French-American Foundation

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Group.png French-American Foundation  
(Deep state milieu)Rdf-entity.pngRdf-icon.png
French american foundation.jpg
Formation1976
HeadquartersParis, France
Typeinfluence network
InterestsFrance, Creating a network of reliable US-loyal political cadre
Sponsored byOpen Society Foundations
SubpageFrench-American Foundation/Young Leaders
Membership• Paul S. Bird
• Gary M. Cole
• Denis de Graeve
• Shannon Fairbanks
• Yves-André Istel
• François Pagès
• Douglas M. Price
• Clyde E. Rankin
• Cynthia Smith
• G. Richard Thoman
• Felix G. Rohatyn
• Allan M. Chapin
• Edward C. Wallace
• James G. Lowenstein
• Francois Bujon de L’Estang
• Michael Iovenko
• Dana Arifi
• David Dean
• Ezra N. Suleiman
A long established and relatively public organ of the US to control French politics.

The French-American Foundation is an organization established to promote bilateral relations between France and the United States on topics of importance to the two countries, with a focus on identifying and creating contact between upcoming leaders from each country. It employs a variety of initiatives that include multi-year policy programs, conferences on issues of French-American interest, and leadership and professional exchanges of decision-makers from France and the United States.[1]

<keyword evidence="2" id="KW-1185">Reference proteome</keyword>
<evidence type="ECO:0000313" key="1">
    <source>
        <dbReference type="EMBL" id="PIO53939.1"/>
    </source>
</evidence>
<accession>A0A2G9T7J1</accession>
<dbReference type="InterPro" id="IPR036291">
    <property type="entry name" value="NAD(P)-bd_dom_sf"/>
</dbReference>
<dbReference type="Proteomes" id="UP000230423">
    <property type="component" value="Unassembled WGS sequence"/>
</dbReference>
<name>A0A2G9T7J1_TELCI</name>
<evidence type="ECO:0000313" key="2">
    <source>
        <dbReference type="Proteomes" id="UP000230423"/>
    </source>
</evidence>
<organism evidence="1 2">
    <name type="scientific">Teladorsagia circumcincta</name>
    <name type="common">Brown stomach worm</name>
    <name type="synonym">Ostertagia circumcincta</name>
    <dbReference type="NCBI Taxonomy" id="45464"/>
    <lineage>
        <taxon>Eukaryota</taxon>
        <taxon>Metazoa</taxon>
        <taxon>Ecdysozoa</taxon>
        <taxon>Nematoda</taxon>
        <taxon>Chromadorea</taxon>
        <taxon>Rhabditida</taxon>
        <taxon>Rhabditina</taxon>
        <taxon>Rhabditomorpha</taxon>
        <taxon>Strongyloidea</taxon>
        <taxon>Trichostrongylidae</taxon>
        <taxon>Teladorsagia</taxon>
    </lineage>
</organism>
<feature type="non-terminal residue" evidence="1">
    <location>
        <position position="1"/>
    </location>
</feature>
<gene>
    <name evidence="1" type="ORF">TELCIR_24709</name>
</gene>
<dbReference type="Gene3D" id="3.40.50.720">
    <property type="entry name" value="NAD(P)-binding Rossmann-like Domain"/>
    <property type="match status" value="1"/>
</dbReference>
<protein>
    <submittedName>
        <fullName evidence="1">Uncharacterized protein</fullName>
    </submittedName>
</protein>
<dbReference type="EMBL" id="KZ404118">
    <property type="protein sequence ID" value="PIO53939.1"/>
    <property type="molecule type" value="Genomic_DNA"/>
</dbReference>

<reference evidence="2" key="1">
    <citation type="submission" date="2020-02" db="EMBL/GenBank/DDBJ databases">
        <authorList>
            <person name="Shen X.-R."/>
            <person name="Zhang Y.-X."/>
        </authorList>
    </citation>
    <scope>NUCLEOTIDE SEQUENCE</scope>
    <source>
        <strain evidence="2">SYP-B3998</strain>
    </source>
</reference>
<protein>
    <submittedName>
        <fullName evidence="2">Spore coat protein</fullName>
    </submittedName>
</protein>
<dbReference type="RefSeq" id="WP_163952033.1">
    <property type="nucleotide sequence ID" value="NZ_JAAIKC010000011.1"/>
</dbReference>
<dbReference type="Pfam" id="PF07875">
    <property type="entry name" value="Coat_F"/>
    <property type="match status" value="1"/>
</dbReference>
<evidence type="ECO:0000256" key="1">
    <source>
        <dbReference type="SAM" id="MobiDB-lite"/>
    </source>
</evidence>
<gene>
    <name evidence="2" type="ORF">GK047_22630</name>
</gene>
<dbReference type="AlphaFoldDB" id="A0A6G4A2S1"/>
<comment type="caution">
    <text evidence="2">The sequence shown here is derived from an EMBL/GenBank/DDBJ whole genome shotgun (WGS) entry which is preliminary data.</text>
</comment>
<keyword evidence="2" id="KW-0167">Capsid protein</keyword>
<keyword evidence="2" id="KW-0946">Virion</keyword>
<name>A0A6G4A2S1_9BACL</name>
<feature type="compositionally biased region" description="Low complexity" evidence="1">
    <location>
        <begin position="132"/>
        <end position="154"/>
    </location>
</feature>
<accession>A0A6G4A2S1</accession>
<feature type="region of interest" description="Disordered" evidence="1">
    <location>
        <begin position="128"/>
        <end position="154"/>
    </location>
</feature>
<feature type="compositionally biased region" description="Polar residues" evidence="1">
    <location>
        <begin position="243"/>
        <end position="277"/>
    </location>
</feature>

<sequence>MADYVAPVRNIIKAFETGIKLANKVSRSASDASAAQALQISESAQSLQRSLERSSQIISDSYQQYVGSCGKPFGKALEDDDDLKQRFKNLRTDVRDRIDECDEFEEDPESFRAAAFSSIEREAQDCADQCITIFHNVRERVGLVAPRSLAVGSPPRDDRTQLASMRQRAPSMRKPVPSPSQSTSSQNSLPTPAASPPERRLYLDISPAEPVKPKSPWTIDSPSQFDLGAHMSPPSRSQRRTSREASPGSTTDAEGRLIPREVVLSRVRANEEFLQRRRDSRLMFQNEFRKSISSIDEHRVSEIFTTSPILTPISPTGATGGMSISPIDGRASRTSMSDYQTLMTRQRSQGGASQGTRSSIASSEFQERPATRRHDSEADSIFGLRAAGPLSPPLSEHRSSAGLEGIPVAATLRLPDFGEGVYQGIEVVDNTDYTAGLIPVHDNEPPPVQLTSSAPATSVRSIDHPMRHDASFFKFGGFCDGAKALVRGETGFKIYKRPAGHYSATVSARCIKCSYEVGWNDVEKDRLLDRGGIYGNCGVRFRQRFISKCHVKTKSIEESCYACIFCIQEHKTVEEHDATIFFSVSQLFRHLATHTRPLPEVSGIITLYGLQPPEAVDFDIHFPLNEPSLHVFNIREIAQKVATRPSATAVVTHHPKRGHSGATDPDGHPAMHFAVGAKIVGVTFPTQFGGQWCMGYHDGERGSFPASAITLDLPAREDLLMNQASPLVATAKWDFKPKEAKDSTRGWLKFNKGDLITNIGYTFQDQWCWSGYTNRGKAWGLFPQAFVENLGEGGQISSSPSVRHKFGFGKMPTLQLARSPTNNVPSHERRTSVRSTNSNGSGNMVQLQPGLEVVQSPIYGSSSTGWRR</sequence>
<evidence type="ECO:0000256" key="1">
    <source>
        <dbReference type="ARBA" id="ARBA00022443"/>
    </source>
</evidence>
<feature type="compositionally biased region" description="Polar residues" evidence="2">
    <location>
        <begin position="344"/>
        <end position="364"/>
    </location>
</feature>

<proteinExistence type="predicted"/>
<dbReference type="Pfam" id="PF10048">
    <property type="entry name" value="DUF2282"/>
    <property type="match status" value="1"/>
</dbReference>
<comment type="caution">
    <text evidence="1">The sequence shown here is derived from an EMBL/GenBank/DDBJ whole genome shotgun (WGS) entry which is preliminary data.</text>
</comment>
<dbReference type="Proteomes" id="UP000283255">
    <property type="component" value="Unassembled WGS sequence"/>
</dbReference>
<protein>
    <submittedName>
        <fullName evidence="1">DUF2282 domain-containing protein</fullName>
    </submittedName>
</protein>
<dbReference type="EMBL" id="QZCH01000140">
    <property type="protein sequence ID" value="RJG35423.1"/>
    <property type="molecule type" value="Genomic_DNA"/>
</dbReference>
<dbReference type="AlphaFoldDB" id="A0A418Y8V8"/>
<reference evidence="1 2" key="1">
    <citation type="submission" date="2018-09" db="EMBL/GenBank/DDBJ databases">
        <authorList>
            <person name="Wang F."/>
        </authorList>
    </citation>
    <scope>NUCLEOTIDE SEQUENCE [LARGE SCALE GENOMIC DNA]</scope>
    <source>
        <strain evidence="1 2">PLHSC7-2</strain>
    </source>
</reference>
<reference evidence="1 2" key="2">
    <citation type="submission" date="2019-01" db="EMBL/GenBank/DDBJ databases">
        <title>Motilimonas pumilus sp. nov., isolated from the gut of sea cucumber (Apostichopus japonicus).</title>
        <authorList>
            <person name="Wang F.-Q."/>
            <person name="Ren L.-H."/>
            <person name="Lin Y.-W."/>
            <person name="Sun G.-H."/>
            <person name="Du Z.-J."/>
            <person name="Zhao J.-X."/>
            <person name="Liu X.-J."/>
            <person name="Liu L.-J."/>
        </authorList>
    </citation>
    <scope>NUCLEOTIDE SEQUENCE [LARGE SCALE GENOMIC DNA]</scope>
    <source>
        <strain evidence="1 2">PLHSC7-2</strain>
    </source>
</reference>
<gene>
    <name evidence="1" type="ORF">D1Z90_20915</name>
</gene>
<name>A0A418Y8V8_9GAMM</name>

Despite stressing the equal nature of the partnership, the program naturally influences the policy positions of the French leaders much more than their US counterparts, where future cooperative partners are identified and nurtured. For the American future leaders, the forum is more of an exercise to identify their leadership potential, and for politicians, a training in empire management.[citation needed]

History

The idea was born in 1973 between ambassador] James G. Lowenstein, James Chace, editor-in-chief of Foreign Affairs, both members of the Council on Foreign Relations, and Nicholas Wahl, a specialist of post-war France at Princeton University.[2].